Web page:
Writog

Writog? A writer-photographer. Citizen journalist. Unless indicated otherwise all content, text and images, here at www.writog.com (C) Copyright 2006 - 2017 Luke T. Bush

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Location: Plattsburgh, New York, United States

Writog: writer-photographer.

Friday, August 28, 2015

Snowy Sidewalks and Sisyphus


Spotted inside the Middle School auditorium.  Budget cuts = no storage shed?  In the winter is this sweeper replaced with a snow blower?

© 2015 Luke T. Bush

PLATTSBURGH CITY, NY – Thursday, 8/27/15

Neg vibes in the Middle School auditorium this evening.

But not from the members of the Snow Removal Advisory Committee.  SRAC was formed back in January to address the chronic problem of unshoveled sidewalks every winter in Plattsburgh City.

But, you may ask, why is that a problem?  Doesn’t The City take care of all public property from parks to streets to that parking lot for seagulls down by the lake where the hotel-convention complex wasn’t built?

Not when it comes to wintry sidewalks.  For decades Plattsburgh City has evaded responsibility for keeping the concrete stretches clear.  The burden is on the property owners who are required to clear any sidewalk adjacent to their properties 24 hours after a snowstorm ends.

And if they don’t shovel?  You the citizen have to file a complaint with the Building Inspector’s Office, preferably noting the location right down to the building’s street number.

How well does this work?  It doesn’t.  Too many sidewalk stretches remain blocked by snow.


City Mayor Jim Calnon (sitting) raises some issues with the SRAC report.

Like pterodactyls returning to Capistrano the same debate rages every winter on how to fix the problem.

Blocked sidewalks are a bigger obstacle for the disabled community.  Imagine what it’s like for someone with a cane, walker, or wheelchair.  Should a wheelchair user be forced to attach a snow blower to their conveyance?  (Scratch that comment.  Cheapskates would think that it would be a viable option, helping to keep taxes down.)

Enter the SRAC.  This evening each member stands at the lectern to explain details of the committee’s report.  Unfortunately there’s a lotta empty auditorium seats.  About half of those in attendance are committee members or city officials.

Everyone is generally on the same level, sitting in the audience area, empty stage in the background.  SRAC members are nested in one spot off to the side, two short rows of folding chairs.  In the center the mayor and city councilors sit at folding tables that combine into one impressive conference table.  Citizen participation is encouraged during Q&A after the report’s findings are explained.

Nutshell: two proposals/solutions to the problem.   Short term: Revise the current code so it’s more fair and enforceable.   Then The City promotes awareness of the code changes via multi-media from November through February.  Long term: The City takes over the operation with the needed equipment and three seasonal employees. 

Acknowledging that such a switchover takes time the short term solution should be implemented during the upcoming 2015 – 2016 winter season.  Target date for The City taking on all sidewalk snow and ice removal: winter 2016-2017.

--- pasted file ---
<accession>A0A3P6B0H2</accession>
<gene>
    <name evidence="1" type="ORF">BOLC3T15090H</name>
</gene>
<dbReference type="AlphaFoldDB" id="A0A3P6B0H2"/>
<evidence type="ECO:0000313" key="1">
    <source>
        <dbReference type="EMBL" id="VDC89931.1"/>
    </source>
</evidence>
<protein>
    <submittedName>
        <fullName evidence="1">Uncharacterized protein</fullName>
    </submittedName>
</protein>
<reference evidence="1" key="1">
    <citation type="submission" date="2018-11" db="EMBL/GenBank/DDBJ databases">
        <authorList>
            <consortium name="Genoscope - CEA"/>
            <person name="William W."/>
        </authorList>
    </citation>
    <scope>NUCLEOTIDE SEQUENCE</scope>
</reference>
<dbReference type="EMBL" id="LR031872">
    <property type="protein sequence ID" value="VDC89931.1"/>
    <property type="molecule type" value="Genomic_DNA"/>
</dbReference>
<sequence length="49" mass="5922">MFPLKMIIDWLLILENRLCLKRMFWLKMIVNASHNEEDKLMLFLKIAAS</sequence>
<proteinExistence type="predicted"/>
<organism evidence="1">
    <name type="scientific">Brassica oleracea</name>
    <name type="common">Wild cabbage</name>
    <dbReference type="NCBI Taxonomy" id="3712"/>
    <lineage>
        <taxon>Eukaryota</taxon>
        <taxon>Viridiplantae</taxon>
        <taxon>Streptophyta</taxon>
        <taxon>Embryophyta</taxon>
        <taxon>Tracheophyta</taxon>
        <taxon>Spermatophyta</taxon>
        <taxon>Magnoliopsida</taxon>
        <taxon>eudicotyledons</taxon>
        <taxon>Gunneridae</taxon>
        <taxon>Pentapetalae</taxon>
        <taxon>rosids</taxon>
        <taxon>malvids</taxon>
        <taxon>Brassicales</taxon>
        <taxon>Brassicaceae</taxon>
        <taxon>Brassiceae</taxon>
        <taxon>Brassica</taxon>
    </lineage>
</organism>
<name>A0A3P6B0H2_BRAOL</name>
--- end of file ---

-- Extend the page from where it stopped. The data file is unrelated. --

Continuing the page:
City Councilor/SRAC member Rachelle Armstrong stresses positive aspects of the SRAC report.

SRAC member Jeff Moore says that when he was mayor of Champlain the village was responsible for mechanized snow removal. It worked well.  Same situation for Rouses Point.  That village has been providing snow removal for 30 years.

But during the Q&A discussion some neg vibes are in the air.  Plattsburgh City Mayor Jim Calnon challenges how well a municipal snow removal service would work.  What about cost?  Taxes?  Councilor Becky Kasper wonders about liability if the city took over.

The SRAC section answers such concerns.  SRAC member/City Councilor Rachelle Armstrong says the estimated fee per taxable parcel would only be about $12 a year to fund the proposed program.  Jeff Moore says that lawsuits will always happen but Champlain and Rouses Point didn’t have any major problems.  Positive responses.

Rachelle says the long term proposal isn’t perfect, there is room for debate.   But everyone should work on why it can be done instead of concentrating on why it can’t.

A teacher in the audience, Mary Ward, shares an anecdote about a field trip to a nearby grocery store she tried to have with pre-K students one winter.  It was in walk-able distance but on two occasions she and her students had to turn around due to snow–blocked sidewalks.

She agrees that the SRAC proposal should be considered with a more positive, not negative, attitude.  The city, she continues, should take on the snow removal burden so that children don’t end up walking in the street with traffic.

During the forum Councilor Mike Kelly observed the snow removal debate had been going on for decades. 

Winter approaches.  The years roll on.  Up and down the hill.

1 Comments:

Blogger Tal Hartsfeld said...

Officials/those-in-charge seem only interested in controlling things, not in serving others.
They're more interested in doing things TO others rather than in doing things FOR others.

11:56 AM  

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